President Donald Trump today declassified and released a summary memo authored by Rep. Devin Nunes (R-CA) against the recommendations of the FBI, Justice Department and the greater intelligence community – in an attempt to refute the legitimacy of damaging information collected against the president.
This highly politicized Nunes memo was issued by the chairman of the House Select Committee on Intelligence, to suggest information collected by Fusion GPS, known as the Steele dossier, was tainted in part due to payment from Democrats to use it as opposition research. This dossier was later submitted into evidentiary review to secure a warrant against Carter Page, a former Trump foreign policy advisor who is under investigation as an agent of a foreign government. It further insinuated that the Mueller investigation into the president’s possible collusion with Russia was a fabrication by a corrupt FBI.
The implication of these charges sets up a scenario where President Trump could use this postulation as cover to fire Rod Rosenstein, deputy Attorney General at the Justice Department. Rosenstien is the boss of Robert Mueller, who heads the special counsel investigation into Trump’s collusion and possible obstruction crimes. With Rosenstein out of the way, Trump could more easily manipulate the investigation or fire Mueller.
Review of the memo has garnered bi-partisan criticism for its poor construction and failure to delegitimize any aspect of the Mueller investigation or offer Trump insulation from its findings. Largely the memo is a non-bombshell, a politically motivated hit job authorized by Trump and Speaker of the House Paul Ryan (R-WI), containing cherry-picked information without providing the context submitted to FISA judges.
It’s telling no argument was made that the underlying evidence that led to granting the FISA warrant on Page was false or incorrect. It only suggested additional information should have been used other than the controversial Steele dossier, omitting that a great deal of other evidence was provided in support of the FISA warrant. Nor is there any legal protection afforded to an offender for being implicated by damaging evidence simply because the party that supplied it may not “like” the suspect.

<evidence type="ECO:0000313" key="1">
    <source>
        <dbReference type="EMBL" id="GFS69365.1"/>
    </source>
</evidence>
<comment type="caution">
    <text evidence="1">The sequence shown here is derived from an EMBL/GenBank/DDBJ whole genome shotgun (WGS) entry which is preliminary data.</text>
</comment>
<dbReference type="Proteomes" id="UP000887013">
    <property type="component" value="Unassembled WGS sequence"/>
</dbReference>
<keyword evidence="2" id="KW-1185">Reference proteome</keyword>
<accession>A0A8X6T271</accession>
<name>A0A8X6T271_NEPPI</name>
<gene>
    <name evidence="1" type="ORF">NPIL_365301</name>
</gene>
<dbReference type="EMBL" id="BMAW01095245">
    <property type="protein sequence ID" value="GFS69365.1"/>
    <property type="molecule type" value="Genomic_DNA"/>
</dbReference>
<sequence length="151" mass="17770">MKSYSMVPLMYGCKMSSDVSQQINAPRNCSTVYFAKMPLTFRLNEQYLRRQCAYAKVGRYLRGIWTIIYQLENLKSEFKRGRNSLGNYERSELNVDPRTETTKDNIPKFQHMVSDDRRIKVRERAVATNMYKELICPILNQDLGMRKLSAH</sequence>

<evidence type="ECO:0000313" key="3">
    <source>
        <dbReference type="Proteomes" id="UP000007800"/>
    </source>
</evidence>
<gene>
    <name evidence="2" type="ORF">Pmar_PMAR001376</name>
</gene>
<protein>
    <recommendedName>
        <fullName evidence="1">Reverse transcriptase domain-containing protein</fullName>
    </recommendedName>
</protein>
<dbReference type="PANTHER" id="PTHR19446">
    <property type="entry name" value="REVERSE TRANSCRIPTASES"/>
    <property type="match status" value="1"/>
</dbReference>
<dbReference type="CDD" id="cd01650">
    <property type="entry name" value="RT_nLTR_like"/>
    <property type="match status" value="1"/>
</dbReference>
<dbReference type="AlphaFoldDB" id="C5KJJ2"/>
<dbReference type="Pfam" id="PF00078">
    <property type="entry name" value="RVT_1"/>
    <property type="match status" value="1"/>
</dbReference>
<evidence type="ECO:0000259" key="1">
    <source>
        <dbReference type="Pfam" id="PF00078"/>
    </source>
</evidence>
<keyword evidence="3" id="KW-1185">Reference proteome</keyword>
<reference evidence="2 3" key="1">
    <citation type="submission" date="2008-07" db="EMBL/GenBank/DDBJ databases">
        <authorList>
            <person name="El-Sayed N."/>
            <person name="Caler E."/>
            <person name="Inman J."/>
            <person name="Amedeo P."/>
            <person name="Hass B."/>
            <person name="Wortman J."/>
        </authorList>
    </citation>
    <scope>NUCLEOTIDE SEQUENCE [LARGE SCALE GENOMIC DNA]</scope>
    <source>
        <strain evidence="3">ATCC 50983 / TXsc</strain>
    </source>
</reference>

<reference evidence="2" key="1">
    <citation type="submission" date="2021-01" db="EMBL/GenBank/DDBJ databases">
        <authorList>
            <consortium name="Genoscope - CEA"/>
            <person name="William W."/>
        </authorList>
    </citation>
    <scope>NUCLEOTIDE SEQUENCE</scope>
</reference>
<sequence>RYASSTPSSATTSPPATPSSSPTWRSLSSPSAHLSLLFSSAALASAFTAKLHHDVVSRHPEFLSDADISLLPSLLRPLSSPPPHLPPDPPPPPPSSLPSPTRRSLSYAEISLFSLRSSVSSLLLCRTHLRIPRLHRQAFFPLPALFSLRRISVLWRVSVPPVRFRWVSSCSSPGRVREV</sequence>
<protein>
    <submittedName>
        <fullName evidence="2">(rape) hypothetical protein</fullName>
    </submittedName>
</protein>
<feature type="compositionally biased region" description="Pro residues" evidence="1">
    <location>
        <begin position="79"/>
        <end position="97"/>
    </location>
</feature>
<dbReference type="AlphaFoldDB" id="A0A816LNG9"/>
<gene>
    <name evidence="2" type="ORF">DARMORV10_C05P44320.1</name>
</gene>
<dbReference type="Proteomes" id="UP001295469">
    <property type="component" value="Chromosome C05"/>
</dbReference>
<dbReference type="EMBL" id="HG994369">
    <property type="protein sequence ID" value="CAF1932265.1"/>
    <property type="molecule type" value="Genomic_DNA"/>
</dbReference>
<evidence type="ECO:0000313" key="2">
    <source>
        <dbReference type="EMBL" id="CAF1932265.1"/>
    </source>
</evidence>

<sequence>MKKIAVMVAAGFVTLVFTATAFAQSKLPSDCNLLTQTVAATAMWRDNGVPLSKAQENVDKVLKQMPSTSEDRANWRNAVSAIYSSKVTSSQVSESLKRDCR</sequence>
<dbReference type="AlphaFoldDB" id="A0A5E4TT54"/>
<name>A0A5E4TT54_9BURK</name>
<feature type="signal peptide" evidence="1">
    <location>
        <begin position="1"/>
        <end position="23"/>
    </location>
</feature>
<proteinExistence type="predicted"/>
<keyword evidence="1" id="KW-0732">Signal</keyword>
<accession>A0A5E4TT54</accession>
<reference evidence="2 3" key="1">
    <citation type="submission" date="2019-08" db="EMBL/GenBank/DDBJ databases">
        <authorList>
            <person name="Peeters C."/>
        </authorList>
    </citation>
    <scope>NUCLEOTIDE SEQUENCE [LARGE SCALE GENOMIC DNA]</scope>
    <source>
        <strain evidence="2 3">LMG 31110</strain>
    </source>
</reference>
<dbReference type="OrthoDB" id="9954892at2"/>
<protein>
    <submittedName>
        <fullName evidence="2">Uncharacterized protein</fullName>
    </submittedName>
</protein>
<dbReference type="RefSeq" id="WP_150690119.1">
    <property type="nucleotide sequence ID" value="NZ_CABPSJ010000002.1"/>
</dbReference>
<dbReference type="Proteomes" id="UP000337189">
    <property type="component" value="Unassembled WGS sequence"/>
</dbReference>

There are plenty of constitutional protections for Carter Page against unlawful search and seizure. If Trump and his conspirators think something here was untoward, Page’s attorney could go back to court and argue those merits in privacy. It would prevent the public airing of classified information that potentially is harmful to America, and if founded would nullify the evidence and poison any subsequent fruit discovered from its use.
By not seeking this available legal remedy it tips Trump’s hand that he wants to conflate a bogus conspiracy theory about improperly collected surveillance to then allow him to shut down the entire Mueller investigation, since it’s hurtful to the president’s ruse of no obstruction. This of course fails to take into account that four individuals associated with the Trump campaign have already been indicted, two of which have pled guilty.
The president’s actions today to declassify and release the Nunes memo are unprecedented by a chief executive and subvert democracy by blatantly disregarding the intelligence and law enforcement communities. The American government has time-tested norms and traditions that offer executive protections from abuses of power and commingling separate branches of government for perverse uses to further corruption. Donald Trump treats norms and traditions like speed bumps, and blows right through them.
If Trump has nothing to hide, then why does he keep injecting himself into this investigation? Mueller has not yet revealed any direct evidence of Trump’s culpability, but when looking at who has been arrested and then inferring the connection of those dots higher, it becomes plausible the president has exposed himself to wrongdoing.
Trump consistently interferes with government agencies and key players who are seeking the truth about his campaign’s contacts with Russians. While there are a variety of important issues the president should be working on like negotiating a budget, immigration reform, building his stupid wall, infrastructure, the opioid epidemic – yet instead he consciously devotes significant time and uses the stature of the presidency to obfuscate and obstruct the independent investigation into his Russian contacts.
We’ve seen Trump metastasize his guilt by seeking loyalty oaths from agency leaders, firing the head of the FBI without cause, firing the acting Attorney General, Sally Yates, without cause, forcing the resignation of 46 U.S. attorneys general, and forcing the retirement of Deputy FBI Director Andrew McCabe.
What does the president have to hide?
Ultimately Trump’s actions indicate guilt and are the maneuvers of an individual feeling threatened by a penetrating investigation that the president needs to choke off before an impeachable offense is revealed.